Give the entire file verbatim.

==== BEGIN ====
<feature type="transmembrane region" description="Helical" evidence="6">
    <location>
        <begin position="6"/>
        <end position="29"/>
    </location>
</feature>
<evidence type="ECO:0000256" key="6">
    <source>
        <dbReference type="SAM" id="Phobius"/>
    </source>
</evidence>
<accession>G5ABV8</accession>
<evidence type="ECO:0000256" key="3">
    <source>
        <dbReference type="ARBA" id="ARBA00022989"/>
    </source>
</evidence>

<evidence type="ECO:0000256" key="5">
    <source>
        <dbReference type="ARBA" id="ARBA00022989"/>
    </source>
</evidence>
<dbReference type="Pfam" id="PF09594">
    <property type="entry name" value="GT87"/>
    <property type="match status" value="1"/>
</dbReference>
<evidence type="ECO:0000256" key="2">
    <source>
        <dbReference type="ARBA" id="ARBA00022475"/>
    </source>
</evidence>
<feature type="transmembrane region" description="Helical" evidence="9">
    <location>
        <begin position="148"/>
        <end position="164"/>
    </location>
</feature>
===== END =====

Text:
<feature type="transmembrane region" description="Helical" evidence="6">
    <location>
        <begin position="6"/>
        <end position="29"/>
    </location>
</feature>
<evidence type="ECO:0000256" key="6">
    <source>
        <dbReference type="SAM" id="Phobius"/>
    </source>
</evidence>
<accession>G5ABV8</accession>
<evidence type="ECO:0000256" key="3">
    <source>
        <dbReference type="ARBA" id="ARBA00022989"/>
    </source>
</evidence>

<evidence type="ECO:0000256" key="5">
    <source>
        <dbReference type="ARBA" id="ARBA00022989"/>
    </source>
</evidence>
<dbReference type="Pfam" id="PF09594">
    <property type="entry name" value="GT87"/>
    <property type="match status" value="1"/>
</dbReference>
<evidence type="ECO:0000256" key="2">
    <source>
        <dbReference type="ARBA" id="ARBA00022475"/>
    </source>
</evidence>
<feature type="transmembrane region" description="Helical" evidence="9">
    <location>
        <begin position="148"/>
        <end position="164"/>
    </location>
</feature>